Saturday, 24 March 2012

Regressive Taxation

Now I don't claim to be no expert on taxation despite having studied economics some years ago but its pretty obvious that this budget is in fact a 'regressive budget' ( a regressive tax imposes a greater burden on the poor than on the rich), probably one of the most regressive budgets I recall. Without complicating matters or jumping on the 'granny' tax bandwagon let's just consider income tax rates:

In 2013/14 the basic rate allowance will be reduced by £2,125, which means that in 2012/13 you could earn £34,370 before paying 40% tax, but in 2013/14 you can only earn £32,245 before you start paying 40% tax which means that more people will be paying higher rates of tax on lower incomes.

Compare this to the reduction of a 50% tax rate on incomes over £150,000 to 45% in 2013/14, a situation which exactly opposite to the above... these people will be paying a lower rate of tax on higher incomes.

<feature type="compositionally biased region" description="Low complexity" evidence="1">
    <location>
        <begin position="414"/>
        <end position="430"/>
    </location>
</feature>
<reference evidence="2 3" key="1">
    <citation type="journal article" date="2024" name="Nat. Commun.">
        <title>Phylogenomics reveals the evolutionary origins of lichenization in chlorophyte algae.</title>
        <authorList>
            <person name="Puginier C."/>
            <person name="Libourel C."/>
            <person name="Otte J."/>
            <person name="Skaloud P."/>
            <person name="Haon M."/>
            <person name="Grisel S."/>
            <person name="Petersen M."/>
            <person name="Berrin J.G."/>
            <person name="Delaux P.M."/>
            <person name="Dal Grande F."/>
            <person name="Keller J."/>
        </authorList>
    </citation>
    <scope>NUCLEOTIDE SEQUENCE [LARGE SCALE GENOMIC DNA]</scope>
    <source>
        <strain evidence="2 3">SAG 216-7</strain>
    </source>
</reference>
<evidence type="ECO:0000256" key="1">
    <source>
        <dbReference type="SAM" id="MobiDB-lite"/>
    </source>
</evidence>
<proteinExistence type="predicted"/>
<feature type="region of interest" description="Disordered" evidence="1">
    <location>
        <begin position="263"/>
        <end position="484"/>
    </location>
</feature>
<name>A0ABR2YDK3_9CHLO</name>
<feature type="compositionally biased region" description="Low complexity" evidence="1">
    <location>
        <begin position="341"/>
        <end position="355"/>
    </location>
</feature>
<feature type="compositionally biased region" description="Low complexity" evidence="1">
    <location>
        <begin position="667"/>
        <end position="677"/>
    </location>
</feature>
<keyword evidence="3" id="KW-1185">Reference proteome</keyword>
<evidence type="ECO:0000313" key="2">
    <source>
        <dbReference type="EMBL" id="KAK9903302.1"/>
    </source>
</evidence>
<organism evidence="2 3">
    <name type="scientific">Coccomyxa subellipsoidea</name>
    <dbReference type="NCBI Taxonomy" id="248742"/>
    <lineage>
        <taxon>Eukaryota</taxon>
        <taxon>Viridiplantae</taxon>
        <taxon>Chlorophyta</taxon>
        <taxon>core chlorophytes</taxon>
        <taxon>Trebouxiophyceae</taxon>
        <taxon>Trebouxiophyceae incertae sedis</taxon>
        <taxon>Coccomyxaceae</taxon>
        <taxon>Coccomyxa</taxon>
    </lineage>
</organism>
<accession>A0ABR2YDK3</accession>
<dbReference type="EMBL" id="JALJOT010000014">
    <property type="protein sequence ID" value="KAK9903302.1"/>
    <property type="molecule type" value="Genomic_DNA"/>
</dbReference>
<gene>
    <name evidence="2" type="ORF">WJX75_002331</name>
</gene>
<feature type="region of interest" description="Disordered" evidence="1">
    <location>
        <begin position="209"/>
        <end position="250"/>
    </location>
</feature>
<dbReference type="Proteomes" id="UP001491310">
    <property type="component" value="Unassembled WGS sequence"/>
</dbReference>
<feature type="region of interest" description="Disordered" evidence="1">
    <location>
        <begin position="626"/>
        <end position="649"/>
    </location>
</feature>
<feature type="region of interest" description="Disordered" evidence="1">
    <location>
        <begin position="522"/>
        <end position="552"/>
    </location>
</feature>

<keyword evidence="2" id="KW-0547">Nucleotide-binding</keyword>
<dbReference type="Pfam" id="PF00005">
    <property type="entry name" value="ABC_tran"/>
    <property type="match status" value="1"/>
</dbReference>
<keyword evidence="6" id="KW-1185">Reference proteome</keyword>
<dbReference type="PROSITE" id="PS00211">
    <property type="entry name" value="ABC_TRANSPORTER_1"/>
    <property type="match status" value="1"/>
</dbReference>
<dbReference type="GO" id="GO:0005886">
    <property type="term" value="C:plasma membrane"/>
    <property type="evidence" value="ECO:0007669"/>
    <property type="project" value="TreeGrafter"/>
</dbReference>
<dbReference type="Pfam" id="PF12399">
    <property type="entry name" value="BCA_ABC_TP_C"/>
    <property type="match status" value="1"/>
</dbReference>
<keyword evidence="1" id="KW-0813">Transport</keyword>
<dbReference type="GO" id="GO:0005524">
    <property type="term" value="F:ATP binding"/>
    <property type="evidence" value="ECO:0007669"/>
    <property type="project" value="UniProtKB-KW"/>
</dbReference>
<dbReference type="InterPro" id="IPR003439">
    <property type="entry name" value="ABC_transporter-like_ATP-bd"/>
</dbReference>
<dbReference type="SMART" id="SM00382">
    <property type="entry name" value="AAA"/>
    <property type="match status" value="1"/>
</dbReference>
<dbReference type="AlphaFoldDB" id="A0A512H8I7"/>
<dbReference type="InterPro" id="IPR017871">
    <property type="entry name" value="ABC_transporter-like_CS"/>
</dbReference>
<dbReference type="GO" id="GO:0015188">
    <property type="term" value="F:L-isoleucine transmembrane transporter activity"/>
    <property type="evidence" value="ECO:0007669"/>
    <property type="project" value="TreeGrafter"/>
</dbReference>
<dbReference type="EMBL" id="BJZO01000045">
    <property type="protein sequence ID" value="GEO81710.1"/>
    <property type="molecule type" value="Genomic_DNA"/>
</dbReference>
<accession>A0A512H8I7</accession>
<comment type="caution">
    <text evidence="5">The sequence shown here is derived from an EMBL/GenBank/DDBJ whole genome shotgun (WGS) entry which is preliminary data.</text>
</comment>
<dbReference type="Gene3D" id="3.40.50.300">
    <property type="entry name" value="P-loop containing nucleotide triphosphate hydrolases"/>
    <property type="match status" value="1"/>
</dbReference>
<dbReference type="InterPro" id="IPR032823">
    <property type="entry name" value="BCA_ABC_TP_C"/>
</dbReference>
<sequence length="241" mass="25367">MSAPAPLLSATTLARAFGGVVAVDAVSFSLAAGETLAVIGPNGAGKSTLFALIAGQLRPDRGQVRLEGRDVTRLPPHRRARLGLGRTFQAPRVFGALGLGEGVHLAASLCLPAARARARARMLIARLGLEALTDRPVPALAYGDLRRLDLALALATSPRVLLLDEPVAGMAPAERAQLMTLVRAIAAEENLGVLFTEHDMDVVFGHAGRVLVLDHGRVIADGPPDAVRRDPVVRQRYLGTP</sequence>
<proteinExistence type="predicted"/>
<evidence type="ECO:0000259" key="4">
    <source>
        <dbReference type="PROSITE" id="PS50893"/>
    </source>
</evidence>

The argument for the reduction in the 50% rate is two fold, the tax doesn't raise a lot of revenue and secondly its to encourage entrepreneurship and investment in the economy; but what about those on lower incomes, don't they save, don't they invest through funds in businesses? Of course they do but all this budget has done is reduced their disposable income and consequently the 'savings rate.'

It is a situation that will undoubtedly come back to haunt Cameron and Osborne.

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